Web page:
There are many confusing statements currently in circulation regarding the above regulation (otherwise known as VOC 2010 Legislation), and we have tried to simplify this with the following.
What are VOCs?
VOC stands for Volatile Organic Compound. VOC’s are chemical elements that are contained in a variety of industrial products and by-products, such as exhaust-fumes, domestic cleaning agents, as well as paints. VOC’s readily evaporate into the atmosphere when VOC containing products are used. In paints, solvents like white spirit and ethanol are the main VOC carriers; however, the amount in solvent-based paints is significantly higher than in water-based paints.
What is the actual name of the so-called ‘VOC 2010 legislation’?
The official name of the legislation as released by the European Union is EU directive 2004/42/EC. Within UK legislation, this EU directive has been introduced under the name The Volatile Organic Compounds in Paints, Varnishes and Vehicle Refinishing Products Regulations 2005. However, in the public sphere, the short version that tends to be used is ‘VOC 2010 legislation’
What is the legislation about?
VOC 2010 legislation introduces new, stricter limits on the maximum amount of VOC’s that can be contained in decorative paints, stains and varnishes. Products are divided into different categories, and within each categories, different limits apply to solvent and water-based products.
When will the new VOC limits come into force?
The revised lower VOC limits will come into force from January 1st 2010. From that date forward, non-compliant products can no longer be manufactured, however, during the whole of 2010, non-compliant products can still be sold legally.
The final cut-off date from where no more non-compliant products can be sold is January 1st 2011.
Users are not affected by any legal deadlines and can use up all of their non-compliant product stocks beyond 2011.
What is VOC 2010 legislation ultimately aiming to achieve?
VOC 2010 legislation seeks to reduce the amount of VOC’s that are emitted by the paint industry for environmental and health reasons. VOC’s contribute to air pollution and are said to be linked to global warming. They also contribute to the creation of ozone in the lower atmosphere, which poses a health risk to humans, animals and vegetation. Although the paint industry is by no means the largest contributor to total VOC emissions, there is a responsibility on paint manufacturers to invest effort into reducing VOC emissions.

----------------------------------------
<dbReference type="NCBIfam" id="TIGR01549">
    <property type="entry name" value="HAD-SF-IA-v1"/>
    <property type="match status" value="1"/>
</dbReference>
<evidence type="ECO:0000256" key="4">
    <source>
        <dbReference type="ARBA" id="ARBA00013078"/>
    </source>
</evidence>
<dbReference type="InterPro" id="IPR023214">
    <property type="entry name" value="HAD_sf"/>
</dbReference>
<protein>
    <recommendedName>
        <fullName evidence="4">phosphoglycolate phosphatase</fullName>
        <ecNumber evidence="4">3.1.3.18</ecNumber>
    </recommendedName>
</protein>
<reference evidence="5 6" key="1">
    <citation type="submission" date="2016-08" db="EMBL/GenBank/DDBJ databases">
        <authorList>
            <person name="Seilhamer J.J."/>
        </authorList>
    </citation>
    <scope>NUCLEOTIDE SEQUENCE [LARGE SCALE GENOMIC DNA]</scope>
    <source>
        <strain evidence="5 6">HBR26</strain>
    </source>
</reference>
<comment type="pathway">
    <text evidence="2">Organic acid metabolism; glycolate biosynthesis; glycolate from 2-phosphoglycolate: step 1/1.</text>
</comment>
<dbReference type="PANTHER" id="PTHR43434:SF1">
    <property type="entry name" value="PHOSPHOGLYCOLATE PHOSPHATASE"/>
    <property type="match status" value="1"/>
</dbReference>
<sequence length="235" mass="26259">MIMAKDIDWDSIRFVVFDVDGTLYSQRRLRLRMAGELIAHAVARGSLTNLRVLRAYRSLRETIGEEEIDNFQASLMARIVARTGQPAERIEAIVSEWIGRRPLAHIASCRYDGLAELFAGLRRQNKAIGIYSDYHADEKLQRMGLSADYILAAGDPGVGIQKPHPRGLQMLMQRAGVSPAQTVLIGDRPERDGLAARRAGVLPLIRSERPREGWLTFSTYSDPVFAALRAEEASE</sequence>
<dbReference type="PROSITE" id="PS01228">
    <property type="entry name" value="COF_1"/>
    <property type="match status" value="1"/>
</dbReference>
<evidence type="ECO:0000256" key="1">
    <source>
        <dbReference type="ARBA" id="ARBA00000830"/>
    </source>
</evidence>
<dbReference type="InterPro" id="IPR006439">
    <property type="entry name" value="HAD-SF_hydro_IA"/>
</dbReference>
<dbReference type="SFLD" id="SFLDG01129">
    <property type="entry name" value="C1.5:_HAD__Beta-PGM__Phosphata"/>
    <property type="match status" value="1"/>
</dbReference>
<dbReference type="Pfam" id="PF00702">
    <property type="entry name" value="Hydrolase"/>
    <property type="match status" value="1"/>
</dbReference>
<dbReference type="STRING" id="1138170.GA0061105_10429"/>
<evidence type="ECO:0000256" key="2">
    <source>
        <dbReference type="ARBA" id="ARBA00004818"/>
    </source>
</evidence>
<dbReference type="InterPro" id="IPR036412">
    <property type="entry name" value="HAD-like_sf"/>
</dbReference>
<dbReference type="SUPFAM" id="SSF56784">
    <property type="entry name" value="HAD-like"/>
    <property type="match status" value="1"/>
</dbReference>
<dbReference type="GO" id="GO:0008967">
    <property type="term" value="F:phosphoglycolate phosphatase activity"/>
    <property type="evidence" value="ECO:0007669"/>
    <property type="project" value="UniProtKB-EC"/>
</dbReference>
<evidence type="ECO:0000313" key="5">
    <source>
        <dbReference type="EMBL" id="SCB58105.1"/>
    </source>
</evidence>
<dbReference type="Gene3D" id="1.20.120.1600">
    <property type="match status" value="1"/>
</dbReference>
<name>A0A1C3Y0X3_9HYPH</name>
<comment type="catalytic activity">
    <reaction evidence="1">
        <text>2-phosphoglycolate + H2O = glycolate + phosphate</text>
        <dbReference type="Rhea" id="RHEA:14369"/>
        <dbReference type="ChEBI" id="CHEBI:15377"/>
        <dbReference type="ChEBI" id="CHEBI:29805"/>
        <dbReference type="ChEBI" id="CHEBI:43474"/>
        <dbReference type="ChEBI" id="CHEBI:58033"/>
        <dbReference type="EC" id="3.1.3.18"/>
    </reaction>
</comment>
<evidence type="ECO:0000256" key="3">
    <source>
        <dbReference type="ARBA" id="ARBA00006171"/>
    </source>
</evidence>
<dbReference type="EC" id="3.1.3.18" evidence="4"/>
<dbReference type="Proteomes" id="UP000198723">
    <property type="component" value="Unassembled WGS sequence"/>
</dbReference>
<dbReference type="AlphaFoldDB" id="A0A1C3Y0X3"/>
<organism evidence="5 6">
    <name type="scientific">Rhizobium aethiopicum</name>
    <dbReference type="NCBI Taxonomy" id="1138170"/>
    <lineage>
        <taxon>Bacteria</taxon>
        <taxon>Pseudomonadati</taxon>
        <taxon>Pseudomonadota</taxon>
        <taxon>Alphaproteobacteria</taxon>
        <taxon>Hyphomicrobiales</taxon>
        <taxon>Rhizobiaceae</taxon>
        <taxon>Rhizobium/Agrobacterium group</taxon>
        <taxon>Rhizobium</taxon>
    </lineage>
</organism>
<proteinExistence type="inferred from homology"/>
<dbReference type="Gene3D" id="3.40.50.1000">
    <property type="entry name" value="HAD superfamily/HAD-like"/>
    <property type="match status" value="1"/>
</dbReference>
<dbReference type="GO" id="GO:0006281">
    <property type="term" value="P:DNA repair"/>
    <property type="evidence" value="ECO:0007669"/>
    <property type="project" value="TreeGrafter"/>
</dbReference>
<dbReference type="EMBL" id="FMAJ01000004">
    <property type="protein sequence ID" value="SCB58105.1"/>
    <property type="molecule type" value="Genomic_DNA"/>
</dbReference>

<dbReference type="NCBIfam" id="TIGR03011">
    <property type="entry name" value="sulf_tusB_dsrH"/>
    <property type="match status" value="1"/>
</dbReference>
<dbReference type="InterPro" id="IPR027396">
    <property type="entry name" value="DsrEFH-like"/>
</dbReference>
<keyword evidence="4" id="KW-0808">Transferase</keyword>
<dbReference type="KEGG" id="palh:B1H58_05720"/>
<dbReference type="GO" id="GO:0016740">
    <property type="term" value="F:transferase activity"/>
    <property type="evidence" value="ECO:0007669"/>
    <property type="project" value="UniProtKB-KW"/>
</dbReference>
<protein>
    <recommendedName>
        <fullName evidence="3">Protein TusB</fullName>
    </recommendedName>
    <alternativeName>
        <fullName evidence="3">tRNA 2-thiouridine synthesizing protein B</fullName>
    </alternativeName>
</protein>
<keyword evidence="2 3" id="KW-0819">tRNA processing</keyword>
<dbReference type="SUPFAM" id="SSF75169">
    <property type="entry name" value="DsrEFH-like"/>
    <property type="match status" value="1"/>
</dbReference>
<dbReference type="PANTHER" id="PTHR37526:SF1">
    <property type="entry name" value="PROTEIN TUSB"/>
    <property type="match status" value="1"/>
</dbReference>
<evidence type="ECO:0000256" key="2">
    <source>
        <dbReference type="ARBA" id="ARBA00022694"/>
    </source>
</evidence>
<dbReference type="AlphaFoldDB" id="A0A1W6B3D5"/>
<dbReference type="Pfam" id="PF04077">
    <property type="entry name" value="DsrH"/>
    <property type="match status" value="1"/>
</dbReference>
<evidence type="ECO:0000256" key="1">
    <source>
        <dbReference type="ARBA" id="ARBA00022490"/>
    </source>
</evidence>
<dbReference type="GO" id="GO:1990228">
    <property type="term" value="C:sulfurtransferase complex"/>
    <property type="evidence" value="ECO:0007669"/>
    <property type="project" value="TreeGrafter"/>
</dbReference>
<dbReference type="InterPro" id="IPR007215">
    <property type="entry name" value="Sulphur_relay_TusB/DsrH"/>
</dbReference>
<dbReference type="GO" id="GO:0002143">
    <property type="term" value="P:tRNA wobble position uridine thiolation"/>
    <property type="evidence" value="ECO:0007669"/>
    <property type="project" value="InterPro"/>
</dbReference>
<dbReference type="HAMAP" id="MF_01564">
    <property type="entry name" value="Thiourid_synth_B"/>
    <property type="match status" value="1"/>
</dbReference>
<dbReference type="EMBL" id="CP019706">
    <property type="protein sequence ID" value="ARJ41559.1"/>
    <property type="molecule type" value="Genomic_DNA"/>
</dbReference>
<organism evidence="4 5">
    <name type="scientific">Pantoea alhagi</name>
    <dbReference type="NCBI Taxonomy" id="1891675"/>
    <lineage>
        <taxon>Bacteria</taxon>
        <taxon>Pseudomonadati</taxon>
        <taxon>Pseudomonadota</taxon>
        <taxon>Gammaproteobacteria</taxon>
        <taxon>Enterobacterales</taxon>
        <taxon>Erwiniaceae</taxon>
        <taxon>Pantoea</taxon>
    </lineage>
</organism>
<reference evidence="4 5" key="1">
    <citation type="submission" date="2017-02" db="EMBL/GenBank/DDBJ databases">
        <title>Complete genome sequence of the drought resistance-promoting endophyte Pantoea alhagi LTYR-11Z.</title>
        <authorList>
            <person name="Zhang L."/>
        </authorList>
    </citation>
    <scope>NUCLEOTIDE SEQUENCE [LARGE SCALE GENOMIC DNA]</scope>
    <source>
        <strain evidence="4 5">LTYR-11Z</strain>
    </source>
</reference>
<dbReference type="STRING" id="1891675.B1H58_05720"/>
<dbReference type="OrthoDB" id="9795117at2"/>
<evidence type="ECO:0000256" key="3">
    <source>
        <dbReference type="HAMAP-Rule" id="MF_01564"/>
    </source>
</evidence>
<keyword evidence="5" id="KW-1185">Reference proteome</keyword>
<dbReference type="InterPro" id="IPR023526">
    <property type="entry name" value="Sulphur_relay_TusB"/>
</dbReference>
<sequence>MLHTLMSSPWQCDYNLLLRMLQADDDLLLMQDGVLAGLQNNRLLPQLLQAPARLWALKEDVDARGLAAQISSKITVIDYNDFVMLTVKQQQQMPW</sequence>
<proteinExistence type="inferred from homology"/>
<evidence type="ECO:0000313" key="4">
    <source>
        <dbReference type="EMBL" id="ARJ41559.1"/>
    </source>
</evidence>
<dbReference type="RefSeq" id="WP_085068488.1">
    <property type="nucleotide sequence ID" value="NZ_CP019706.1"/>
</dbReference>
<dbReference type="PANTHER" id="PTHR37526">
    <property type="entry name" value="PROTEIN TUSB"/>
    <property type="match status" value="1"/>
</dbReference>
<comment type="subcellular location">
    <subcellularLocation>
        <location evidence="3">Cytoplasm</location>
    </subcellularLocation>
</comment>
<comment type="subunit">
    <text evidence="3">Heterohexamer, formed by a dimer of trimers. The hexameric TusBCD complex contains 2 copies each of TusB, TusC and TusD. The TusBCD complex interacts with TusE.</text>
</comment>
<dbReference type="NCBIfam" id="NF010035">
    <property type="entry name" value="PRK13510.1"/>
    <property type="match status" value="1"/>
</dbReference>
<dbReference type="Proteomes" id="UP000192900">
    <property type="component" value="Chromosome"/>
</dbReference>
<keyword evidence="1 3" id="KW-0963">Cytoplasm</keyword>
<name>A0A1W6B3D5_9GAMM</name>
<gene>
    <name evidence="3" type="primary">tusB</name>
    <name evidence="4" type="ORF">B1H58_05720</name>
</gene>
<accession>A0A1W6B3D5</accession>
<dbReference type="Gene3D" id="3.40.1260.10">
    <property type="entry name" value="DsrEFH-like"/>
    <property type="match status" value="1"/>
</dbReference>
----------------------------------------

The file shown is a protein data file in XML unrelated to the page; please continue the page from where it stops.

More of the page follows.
What are the paint manufacturers doing about this?
With VOC 2010 legislation coming into force from January 1st 2010 and with it new, stricter limits on the amount of VOC’s that can be contained in decorative paints, stains and varnishes. Paint manufacturers are actively working on reducing the amount of VOC’s that are contained in their products.
Traditional solvent-based products are posing the main challenge, as their VOC contents tend to lie significantly above the 2010 legislative limits. For this reason, many seem to believe that from 2010, only water-based formulations will be available, this will not be the case.
The paint companies are aware that many of their customers continue to prefer the application and performance characteristics offered by solvent-based trim paints, and are paint systems that are solvent based AND fully VOC 2010, indeed some or already on sale.
Does this mean that Paints will no longer be thinned with White Spirits?
No. 2010 compliant paint products already in the market still require White Spirit for brush cleaning and thinning where required.
Are any Bartoline products affected by this legislation?
Yes. A list of the products is shown below but all of them already comply with the 2010 limits:
Bitcote Black Bitumen Paint
Creocote Oil Based Wood Treatment
For further information, please contact our coordinator Kevin Duplock at firstname.lastname@example.org